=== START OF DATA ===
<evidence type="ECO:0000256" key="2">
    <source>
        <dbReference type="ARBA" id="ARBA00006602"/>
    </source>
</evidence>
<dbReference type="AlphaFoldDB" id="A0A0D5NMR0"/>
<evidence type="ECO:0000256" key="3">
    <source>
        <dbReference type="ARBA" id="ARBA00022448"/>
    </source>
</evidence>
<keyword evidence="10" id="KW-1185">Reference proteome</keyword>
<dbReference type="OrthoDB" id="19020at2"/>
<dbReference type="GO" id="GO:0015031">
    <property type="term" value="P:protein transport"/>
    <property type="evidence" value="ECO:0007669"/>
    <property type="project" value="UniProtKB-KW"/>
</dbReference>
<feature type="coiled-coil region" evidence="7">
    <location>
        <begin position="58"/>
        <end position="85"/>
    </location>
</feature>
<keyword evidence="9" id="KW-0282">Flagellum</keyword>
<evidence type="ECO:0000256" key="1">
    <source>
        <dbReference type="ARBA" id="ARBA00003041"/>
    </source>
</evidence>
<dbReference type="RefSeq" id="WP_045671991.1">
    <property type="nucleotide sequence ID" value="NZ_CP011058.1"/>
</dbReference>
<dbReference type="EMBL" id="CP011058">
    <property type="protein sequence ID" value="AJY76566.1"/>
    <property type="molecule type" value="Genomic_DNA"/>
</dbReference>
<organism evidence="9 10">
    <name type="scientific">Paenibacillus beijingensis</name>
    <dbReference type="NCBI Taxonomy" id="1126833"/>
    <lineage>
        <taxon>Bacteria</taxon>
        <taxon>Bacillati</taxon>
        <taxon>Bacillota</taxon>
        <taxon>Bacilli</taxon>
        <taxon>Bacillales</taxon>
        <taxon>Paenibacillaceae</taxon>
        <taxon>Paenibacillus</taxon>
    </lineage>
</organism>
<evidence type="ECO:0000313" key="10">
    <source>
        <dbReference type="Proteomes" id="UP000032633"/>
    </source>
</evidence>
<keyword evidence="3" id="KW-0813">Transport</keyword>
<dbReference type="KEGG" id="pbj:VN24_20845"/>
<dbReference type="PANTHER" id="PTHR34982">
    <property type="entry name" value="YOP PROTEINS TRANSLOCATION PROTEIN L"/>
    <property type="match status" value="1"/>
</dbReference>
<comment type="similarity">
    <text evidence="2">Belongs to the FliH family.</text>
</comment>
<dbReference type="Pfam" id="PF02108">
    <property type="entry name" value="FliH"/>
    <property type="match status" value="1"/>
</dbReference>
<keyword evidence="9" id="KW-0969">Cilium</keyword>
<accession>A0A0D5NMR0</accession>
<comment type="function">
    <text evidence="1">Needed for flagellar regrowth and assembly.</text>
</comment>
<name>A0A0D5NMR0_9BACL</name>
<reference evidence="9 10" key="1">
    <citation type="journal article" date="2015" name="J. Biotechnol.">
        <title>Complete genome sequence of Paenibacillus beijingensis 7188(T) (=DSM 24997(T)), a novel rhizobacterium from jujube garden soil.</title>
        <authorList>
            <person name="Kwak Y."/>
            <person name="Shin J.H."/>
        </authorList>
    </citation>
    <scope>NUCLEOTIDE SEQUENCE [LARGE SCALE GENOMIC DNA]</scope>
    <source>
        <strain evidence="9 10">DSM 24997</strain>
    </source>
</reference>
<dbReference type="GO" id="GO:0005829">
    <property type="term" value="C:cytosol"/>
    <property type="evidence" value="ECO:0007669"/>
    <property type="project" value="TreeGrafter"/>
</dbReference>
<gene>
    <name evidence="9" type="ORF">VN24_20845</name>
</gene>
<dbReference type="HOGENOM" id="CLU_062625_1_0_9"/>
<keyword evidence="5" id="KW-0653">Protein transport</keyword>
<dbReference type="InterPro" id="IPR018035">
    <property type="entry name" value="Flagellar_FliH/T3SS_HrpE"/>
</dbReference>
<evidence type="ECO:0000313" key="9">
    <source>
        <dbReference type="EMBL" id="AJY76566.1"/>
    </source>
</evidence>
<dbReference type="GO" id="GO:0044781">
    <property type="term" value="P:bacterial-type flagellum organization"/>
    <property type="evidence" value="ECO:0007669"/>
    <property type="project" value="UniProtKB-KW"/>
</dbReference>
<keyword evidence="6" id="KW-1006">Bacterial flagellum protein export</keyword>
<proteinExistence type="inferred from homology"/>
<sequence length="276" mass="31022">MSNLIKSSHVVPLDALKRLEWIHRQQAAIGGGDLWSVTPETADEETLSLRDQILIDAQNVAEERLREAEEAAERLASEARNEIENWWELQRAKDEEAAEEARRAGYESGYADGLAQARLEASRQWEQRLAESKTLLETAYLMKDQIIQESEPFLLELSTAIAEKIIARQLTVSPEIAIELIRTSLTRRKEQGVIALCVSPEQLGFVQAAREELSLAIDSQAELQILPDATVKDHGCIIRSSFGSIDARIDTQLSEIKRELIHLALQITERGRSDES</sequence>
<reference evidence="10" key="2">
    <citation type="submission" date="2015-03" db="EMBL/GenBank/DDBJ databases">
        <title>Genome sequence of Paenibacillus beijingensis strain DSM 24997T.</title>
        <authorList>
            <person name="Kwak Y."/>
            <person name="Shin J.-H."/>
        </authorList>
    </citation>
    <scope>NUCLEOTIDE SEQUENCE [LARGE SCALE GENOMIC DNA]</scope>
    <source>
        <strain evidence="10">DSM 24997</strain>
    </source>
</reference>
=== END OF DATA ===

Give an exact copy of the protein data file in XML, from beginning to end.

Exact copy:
<evidence type="ECO:0000256" key="2">
    <source>
        <dbReference type="ARBA" id="ARBA00006602"/>
    </source>
</evidence>
<dbReference type="AlphaFoldDB" id="A0A0D5NMR0"/>
<evidence type="ECO:0000256" key="3">
    <source>
        <dbReference type="ARBA" id="ARBA00022448"/>
    </source>
</evidence>
<keyword evidence="10" id="KW-1185">Reference proteome</keyword>
<dbReference type="OrthoDB" id="19020at2"/>
<dbReference type="GO" id="GO:0015031">
    <property type="term" value="P:protein transport"/>
    <property type="evidence" value="ECO:0007669"/>
    <property type="project" value="UniProtKB-KW"/>
</dbReference>
<feature type="coiled-coil region" evidence="7">
    <location>
        <begin position="58"/>
        <end position="85"/>
    </location>
</feature>
<keyword evidence="9" id="KW-0282">Flagellum</keyword>
<evidence type="ECO:0000256" key="1">
    <source>
        <dbReference type="ARBA" id="ARBA00003041"/>
    </source>
</evidence>
<dbReference type="RefSeq" id="WP_045671991.1">
    <property type="nucleotide sequence ID" value="NZ_CP011058.1"/>
</dbReference>
<dbReference type="EMBL" id="CP011058">
    <property type="protein sequence ID" value="AJY76566.1"/>
    <property type="molecule type" value="Genomic_DNA"/>
</dbReference>
<organism evidence="9 10">
    <name type="scientific">Paenibacillus beijingensis</name>
    <dbReference type="NCBI Taxonomy" id="1126833"/>
    <lineage>
        <taxon>Bacteria</taxon>
        <taxon>Bacillati</taxon>
        <taxon>Bacillota</taxon>
        <taxon>Bacilli</taxon>
        <taxon>Bacillales</taxon>
        <taxon>Paenibacillaceae</taxon>
        <taxon>Paenibacillus</taxon>
    </lineage>
</organism>
<evidence type="ECO:0000313" key="10">
    <source>
        <dbReference type="Proteomes" id="UP000032633"/>
    </source>
</evidence>
<keyword evidence="3" id="KW-0813">Transport</keyword>
<dbReference type="KEGG" id="pbj:VN24_20845"/>
<dbReference type="PANTHER" id="PTHR34982">
    <property type="entry name" value="YOP PROTEINS TRANSLOCATION PROTEIN L"/>
    <property type="match status" value="1"/>
</dbReference>
<comment type="similarity">
    <text evidence="2">Belongs to the FliH family.</text>
</comment>
<dbReference type="Pfam" id="PF02108">
    <property type="entry name" value="FliH"/>
    <property type="match status" value="1"/>
</dbReference>
<keyword evidence="9" id="KW-0969">Cilium</keyword>
<accession>A0A0D5NMR0</accession>
<comment type="function">
    <text evidence="1">Needed for flagellar regrowth and assembly.</text>
</comment>
<name>A0A0D5NMR0_9BACL</name>
<reference evidence="9 10" key="1">
    <citation type="journal article" date="2015" name="J. Biotechnol.">
        <title>Complete genome sequence of Paenibacillus beijingensis 7188(T) (=DSM 24997(T)), a novel rhizobacterium from jujube garden soil.</title>
        <authorList>
            <person name="Kwak Y."/>
            <person name="Shin J.H."/>
        </authorList>
    </citation>
    <scope>NUCLEOTIDE SEQUENCE [LARGE SCALE GENOMIC DNA]</scope>
    <source>
        <strain evidence="9 10">DSM 24997</strain>
    </source>
</reference>
<dbReference type="GO" id="GO:0005829">
    <property type="term" value="C:cytosol"/>
    <property type="evidence" value="ECO:0007669"/>
    <property type="project" value="TreeGrafter"/>
</dbReference>
<gene>
    <name evidence="9" type="ORF">VN24_20845</name>
</gene>
<dbReference type="HOGENOM" id="CLU_062625_1_0_9"/>
<keyword evidence="5" id="KW-0653">Protein transport</keyword>
<dbReference type="InterPro" id="IPR018035">
    <property type="entry name" value="Flagellar_FliH/T3SS_HrpE"/>
</dbReference>
<evidence type="ECO:0000313" key="9">
    <source>
        <dbReference type="EMBL" id="AJY76566.1"/>
    </source>
</evidence>
<dbReference type="GO" id="GO:0044781">
    <property type="term" value="P:bacterial-type flagellum organization"/>
    <property type="evidence" value="ECO:0007669"/>
    <property type="project" value="UniProtKB-KW"/>
</dbReference>
<keyword evidence="6" id="KW-1006">Bacterial flagellum protein export</keyword>
<proteinExistence type="inferred from homology"/>
<sequence length="276" mass="31022">MSNLIKSSHVVPLDALKRLEWIHRQQAAIGGGDLWSVTPETADEETLSLRDQILIDAQNVAEERLREAEEAAERLASEARNEIENWWELQRAKDEEAAEEARRAGYESGYADGLAQARLEASRQWEQRLAESKTLLETAYLMKDQIIQESEPFLLELSTAIAEKIIARQLTVSPEIAIELIRTSLTRRKEQGVIALCVSPEQLGFVQAAREELSLAIDSQAELQILPDATVKDHGCIIRSSFGSIDARIDTQLSEIKRELIHLALQITERGRSDES</sequence>
<reference evidence="10" key="2">
    <citation type="submission" date="2015-03" db="EMBL/GenBank/DDBJ databases">
        <title>Genome sequence of Paenibacillus beijingensis strain DSM 24997T.</title>
        <authorList>
            <person name="Kwak Y."/>
            <person name="Shin J.-H."/>
        </authorList>
    </citation>
    <scope>NUCLEOTIDE SEQUENCE [LARGE SCALE GENOMIC DNA]</scope>
    <source>
        <strain evidence="10">DSM 24997</strain>
    </source>
</reference>